Sunday, July 28, 2013

I Would Not, Could Not, in a Church

Theodor Seuss Geisel was, I am told, a lifelong member of a LCMS parish in Springfield, Massachusetts.

This, of course, was perpetrated in an Anglican parish.

Tuesday, July 23, 2013

The Interesting Thing About Religion

Matt Gunter has posted a letter from Evelyn Underhill to Cosmo Lang (then Archbishop of Canterbury) on the subject of the purpose of religion and the need for "greater interiority and cultivation of the personal life of prayer" in the church's clergy. It is a message that is ever more pertinent in today's Episcopal Church, where it seems that matters of public policy come first, and where matters of theology are purely discretionary. There is no hope for the increase of the gospel where its ministers are not interested in what it tells us about God, and where its ministers are not in converse with that God. A priest without a regular rule of prayer is spiritually malnourished, and cannot properly feed his charges; a priest who is not conversant with the theology which is handed down from the fathers, and who does not walk in the path which they have written for her, cannot properly bring her people into the same knowledge. There is nothing wrong with preaching for action, but it is not all there is to preaching, and people can be inspired to action elsewhere. But it is only in the church that people can be brought to know Christ and to live in him, and to do that, those people much be led into religion, that is, the right relationship with the divine.

Wednesday, July 03, 2013

Symbolo Fidei

Derek Olsen has pointed to a post by Bosco Peters arguing against the use of the Creed in liturgy. Olsen objects, and so do I. My principle reason is essentially along the lines of one of the responses:
Third, I used to be in a parish that omitted the recitation of the Nicene Creed contrary to the American rubrics. One motivation might have been the publicly expressed doubts of some of the clergy and staff in what was proclaimed there. At some point, they also started to celebrate the Eucharist with prayers of their own creation that better expressed their faith in Christ. These prayers certainly had new energy, but they were a way of working out clerical doubts, not a way of better edifying the gathered community.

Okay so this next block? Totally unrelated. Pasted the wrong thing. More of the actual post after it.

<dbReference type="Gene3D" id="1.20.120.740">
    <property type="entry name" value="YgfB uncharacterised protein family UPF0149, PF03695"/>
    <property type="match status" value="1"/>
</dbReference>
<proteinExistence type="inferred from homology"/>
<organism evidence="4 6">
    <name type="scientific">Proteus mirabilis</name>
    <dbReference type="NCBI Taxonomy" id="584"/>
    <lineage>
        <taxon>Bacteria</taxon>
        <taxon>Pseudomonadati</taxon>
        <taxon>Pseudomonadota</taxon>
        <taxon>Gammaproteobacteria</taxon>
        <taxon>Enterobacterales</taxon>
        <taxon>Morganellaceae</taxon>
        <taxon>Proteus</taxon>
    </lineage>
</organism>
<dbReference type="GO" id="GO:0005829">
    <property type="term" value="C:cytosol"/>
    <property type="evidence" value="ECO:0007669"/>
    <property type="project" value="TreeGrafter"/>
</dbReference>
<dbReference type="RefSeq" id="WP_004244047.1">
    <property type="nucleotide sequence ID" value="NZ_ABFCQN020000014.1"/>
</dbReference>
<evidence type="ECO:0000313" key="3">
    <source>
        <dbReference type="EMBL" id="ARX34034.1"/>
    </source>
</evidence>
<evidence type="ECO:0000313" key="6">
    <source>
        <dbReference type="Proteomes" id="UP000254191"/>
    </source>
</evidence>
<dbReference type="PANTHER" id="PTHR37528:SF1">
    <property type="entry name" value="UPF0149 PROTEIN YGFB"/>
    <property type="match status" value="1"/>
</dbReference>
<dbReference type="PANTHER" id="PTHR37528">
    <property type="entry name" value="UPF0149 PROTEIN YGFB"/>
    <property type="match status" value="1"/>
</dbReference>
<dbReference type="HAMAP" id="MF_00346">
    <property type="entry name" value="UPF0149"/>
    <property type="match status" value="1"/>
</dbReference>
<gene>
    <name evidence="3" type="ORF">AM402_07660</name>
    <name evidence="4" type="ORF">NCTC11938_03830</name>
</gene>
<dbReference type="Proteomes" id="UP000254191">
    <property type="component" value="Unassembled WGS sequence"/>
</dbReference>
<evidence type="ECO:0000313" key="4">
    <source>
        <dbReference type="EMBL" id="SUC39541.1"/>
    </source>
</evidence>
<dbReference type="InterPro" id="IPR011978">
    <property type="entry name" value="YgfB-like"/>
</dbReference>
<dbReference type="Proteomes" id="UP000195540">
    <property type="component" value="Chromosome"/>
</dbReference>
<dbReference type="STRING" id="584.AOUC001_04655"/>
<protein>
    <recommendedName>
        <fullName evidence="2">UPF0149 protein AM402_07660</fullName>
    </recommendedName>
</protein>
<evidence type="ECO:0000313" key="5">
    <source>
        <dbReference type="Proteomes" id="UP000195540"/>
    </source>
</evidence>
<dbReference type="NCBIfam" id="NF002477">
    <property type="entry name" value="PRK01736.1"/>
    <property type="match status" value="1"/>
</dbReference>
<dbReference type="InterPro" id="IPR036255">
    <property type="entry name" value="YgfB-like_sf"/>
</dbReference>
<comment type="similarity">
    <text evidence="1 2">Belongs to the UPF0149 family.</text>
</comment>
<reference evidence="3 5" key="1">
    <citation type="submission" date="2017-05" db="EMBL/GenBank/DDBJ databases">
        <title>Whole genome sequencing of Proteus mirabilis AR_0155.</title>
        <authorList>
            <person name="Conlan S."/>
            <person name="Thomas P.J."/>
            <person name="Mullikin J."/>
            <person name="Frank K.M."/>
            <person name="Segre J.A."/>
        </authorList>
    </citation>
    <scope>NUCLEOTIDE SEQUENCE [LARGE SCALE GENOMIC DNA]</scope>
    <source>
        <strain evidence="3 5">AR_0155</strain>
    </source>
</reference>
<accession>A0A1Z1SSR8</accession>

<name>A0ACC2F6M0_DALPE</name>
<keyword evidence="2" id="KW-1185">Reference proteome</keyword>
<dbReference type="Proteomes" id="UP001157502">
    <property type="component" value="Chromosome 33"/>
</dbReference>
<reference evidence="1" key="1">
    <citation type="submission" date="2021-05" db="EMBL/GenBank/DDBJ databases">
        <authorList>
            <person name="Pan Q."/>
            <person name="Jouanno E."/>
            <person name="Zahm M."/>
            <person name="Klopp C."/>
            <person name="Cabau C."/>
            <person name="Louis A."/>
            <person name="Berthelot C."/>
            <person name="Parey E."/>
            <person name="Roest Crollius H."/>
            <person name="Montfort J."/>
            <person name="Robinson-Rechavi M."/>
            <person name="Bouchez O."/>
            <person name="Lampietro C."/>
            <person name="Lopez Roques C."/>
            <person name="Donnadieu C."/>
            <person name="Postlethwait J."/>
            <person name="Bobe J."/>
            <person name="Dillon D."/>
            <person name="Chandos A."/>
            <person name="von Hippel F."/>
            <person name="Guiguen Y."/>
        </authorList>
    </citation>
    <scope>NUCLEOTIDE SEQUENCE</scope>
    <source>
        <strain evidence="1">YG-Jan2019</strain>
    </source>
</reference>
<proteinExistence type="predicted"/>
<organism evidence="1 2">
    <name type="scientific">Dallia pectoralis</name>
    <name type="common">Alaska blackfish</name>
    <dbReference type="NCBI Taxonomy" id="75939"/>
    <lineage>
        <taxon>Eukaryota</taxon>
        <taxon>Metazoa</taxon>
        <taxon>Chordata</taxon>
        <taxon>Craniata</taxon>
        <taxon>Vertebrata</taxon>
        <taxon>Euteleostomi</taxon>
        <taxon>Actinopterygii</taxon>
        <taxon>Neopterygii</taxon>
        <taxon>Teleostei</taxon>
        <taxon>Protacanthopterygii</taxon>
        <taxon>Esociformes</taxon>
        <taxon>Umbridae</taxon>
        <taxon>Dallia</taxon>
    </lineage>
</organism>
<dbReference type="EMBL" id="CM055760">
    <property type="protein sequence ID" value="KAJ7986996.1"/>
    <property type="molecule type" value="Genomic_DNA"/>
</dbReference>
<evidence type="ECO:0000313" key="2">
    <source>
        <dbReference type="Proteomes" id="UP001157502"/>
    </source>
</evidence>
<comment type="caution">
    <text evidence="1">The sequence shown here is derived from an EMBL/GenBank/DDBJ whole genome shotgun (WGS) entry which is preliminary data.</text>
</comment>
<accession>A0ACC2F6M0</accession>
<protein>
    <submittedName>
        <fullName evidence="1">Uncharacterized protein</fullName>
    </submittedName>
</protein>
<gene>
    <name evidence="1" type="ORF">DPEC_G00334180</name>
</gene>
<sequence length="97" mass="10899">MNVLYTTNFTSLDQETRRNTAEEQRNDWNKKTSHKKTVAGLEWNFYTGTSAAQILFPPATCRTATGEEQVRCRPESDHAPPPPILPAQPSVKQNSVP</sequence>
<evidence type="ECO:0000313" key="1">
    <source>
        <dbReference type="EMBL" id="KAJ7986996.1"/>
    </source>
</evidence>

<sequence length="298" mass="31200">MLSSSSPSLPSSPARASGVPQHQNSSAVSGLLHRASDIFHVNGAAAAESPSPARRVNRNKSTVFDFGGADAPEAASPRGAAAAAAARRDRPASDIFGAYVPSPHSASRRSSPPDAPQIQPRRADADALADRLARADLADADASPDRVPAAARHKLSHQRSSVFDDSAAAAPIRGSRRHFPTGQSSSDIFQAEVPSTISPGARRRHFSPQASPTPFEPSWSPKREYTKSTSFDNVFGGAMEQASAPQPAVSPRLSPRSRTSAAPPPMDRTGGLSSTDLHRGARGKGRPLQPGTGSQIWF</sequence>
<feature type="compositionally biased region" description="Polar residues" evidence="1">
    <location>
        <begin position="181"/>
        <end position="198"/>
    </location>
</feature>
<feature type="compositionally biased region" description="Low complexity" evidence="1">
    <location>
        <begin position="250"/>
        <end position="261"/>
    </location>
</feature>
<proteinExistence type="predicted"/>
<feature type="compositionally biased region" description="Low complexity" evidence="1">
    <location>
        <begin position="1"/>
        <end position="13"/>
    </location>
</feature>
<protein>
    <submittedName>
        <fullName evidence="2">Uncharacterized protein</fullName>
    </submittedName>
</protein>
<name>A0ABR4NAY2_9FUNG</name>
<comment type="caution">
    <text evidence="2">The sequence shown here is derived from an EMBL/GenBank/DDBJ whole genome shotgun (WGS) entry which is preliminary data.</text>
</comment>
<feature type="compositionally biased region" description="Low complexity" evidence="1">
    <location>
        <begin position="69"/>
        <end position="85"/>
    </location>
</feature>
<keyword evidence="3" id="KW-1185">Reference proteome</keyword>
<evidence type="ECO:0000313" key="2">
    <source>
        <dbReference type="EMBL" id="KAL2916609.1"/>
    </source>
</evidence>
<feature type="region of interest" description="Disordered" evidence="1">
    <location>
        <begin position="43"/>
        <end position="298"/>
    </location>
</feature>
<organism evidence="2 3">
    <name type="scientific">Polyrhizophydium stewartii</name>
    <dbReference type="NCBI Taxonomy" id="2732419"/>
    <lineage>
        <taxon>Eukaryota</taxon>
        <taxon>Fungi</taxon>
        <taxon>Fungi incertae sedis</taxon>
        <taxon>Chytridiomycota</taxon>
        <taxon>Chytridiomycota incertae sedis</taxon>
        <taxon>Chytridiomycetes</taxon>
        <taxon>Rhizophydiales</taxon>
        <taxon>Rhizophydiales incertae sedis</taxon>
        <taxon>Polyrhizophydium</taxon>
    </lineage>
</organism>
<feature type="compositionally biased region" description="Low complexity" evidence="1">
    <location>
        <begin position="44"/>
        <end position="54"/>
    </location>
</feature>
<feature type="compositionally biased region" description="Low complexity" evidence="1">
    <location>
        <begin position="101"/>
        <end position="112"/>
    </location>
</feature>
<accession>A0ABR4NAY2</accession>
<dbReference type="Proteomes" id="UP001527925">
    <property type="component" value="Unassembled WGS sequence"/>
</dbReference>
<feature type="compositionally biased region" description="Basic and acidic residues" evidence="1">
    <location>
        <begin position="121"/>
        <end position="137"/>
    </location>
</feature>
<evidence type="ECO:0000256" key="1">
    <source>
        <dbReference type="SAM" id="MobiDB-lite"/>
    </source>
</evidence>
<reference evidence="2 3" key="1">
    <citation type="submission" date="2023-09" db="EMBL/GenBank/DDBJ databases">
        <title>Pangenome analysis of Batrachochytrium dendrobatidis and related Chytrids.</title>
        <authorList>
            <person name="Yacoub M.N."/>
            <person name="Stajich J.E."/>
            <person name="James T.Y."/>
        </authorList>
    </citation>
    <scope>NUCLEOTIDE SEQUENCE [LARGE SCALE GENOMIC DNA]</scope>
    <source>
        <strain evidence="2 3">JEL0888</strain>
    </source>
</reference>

I notice, for instance, that Fr. Peters's "liturgical affirmation" edits away one of the points which most commonly gives rise to reservations: the doctrine of the Virgin Birth. Presumably other parishes would dispense with God the Father or with anything suggesting the physical actuality of Jesus' resurrection. The situation is worse than just "there are an awful lot of Christians [...] who do not grasp the basics of the Faith;" there are a lot of clerics who lack that grasp, or who have turned away from the catholic doctrines.

For the creed is the central symbol of our catholicity; it represents what binds into the faithful across the ages who were and are and will be linked into common worship within the Christian faith. It is the answer to the question, "why do we come here?" The anaphora answers a different question: "what worship did Jesus command?" It tells what to do, of a Sunday, but it is the Creed that explains why we bother to do what Jesus commands. Therefore one is not redundant to the other; I think it is also of some importance that the anaphora is prayed on our behalf, but the Creed is recited by all. It is a spiritual comfort to me, and a powerful affirmation of faithful unity, to think that all over the world, worshippers turn to the altar and repeat the basic principles of the faith, what we all believe.

I am glad to hear that Fr. Peters preaches on the creed; so do I, and so have most priests I have had as rectors; and all priests should do likewise. But I do not see this teaching as a substitute for saying it; it is necessary insurance that those who say it understand what they say. (An earlier version of this could be read as implying that Fr. Peters's own beliefs might be unorthodox. I regret this implication and have tried to remove it.)